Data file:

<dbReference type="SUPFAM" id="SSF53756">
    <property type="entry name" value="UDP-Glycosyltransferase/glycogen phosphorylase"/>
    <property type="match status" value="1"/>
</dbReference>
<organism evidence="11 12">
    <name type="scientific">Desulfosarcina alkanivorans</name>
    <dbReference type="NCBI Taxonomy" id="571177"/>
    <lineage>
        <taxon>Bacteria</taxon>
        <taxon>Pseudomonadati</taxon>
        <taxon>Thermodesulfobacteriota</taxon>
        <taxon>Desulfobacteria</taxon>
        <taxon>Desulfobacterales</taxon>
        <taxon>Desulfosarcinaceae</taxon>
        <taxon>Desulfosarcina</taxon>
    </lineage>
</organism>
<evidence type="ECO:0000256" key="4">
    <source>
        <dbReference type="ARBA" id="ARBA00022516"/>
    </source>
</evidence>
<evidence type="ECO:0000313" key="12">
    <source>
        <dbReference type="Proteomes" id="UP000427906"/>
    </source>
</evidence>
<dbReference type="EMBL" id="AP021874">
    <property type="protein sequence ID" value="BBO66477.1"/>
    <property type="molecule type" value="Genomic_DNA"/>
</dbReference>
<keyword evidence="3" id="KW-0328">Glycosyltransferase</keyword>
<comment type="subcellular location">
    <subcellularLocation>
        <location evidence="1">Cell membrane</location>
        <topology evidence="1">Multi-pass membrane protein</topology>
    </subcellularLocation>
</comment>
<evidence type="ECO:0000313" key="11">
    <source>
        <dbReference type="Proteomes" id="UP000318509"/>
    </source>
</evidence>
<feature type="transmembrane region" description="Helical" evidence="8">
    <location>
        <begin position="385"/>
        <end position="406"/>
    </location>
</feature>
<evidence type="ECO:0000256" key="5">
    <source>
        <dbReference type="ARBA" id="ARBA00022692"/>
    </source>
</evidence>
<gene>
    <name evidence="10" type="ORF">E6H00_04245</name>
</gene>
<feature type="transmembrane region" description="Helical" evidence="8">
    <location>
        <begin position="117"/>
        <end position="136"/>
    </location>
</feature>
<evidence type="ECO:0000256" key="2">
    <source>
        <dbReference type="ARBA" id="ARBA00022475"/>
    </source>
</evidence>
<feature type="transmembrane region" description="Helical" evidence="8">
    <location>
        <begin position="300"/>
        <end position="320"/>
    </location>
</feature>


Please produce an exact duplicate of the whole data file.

<dbReference type="SUPFAM" id="SSF53756">
    <property type="entry name" value="UDP-Glycosyltransferase/glycogen phosphorylase"/>
    <property type="match status" value="1"/>
</dbReference>
<organism evidence="11 12">
    <name type="scientific">Desulfosarcina alkanivorans</name>
    <dbReference type="NCBI Taxonomy" id="571177"/>
    <lineage>
        <taxon>Bacteria</taxon>
        <taxon>Pseudomonadati</taxon>
        <taxon>Thermodesulfobacteriota</taxon>
        <taxon>Desulfobacteria</taxon>
        <taxon>Desulfobacterales</taxon>
        <taxon>Desulfosarcinaceae</taxon>
        <taxon>Desulfosarcina</taxon>
    </lineage>
</organism>
<evidence type="ECO:0000256" key="4">
    <source>
        <dbReference type="ARBA" id="ARBA00022516"/>
    </source>
</evidence>
<evidence type="ECO:0000313" key="12">
    <source>
        <dbReference type="Proteomes" id="UP000427906"/>
    </source>
</evidence>
<dbReference type="EMBL" id="AP021874">
    <property type="protein sequence ID" value="BBO66477.1"/>
    <property type="molecule type" value="Genomic_DNA"/>
</dbReference>
<keyword evidence="3" id="KW-0328">Glycosyltransferase</keyword>
<comment type="subcellular location">
    <subcellularLocation>
        <location evidence="1">Cell membrane</location>
        <topology evidence="1">Multi-pass membrane protein</topology>
    </subcellularLocation>
</comment>
<evidence type="ECO:0000313" key="11">
    <source>
        <dbReference type="Proteomes" id="UP000318509"/>
    </source>
</evidence>
<feature type="transmembrane region" description="Helical" evidence="8">
    <location>
        <begin position="385"/>
        <end position="406"/>
    </location>
</feature>
<evidence type="ECO:0000256" key="5">
    <source>
        <dbReference type="ARBA" id="ARBA00022692"/>
    </source>
</evidence>
<gene>
    <name evidence="10" type="ORF">E6H00_04245</name>
</gene>
<feature type="transmembrane region" description="Helical" evidence="8">
    <location>
        <begin position="117"/>
        <end position="136"/>
    </location>
</feature>
<evidence type="ECO:0000256" key="2">
    <source>
        <dbReference type="ARBA" id="ARBA00022475"/>
    </source>
</evidence>
<feature type="transmembrane region" description="Helical" evidence="8">
    <location>
        <begin position="300"/>
        <end position="320"/>
    </location>
</feature>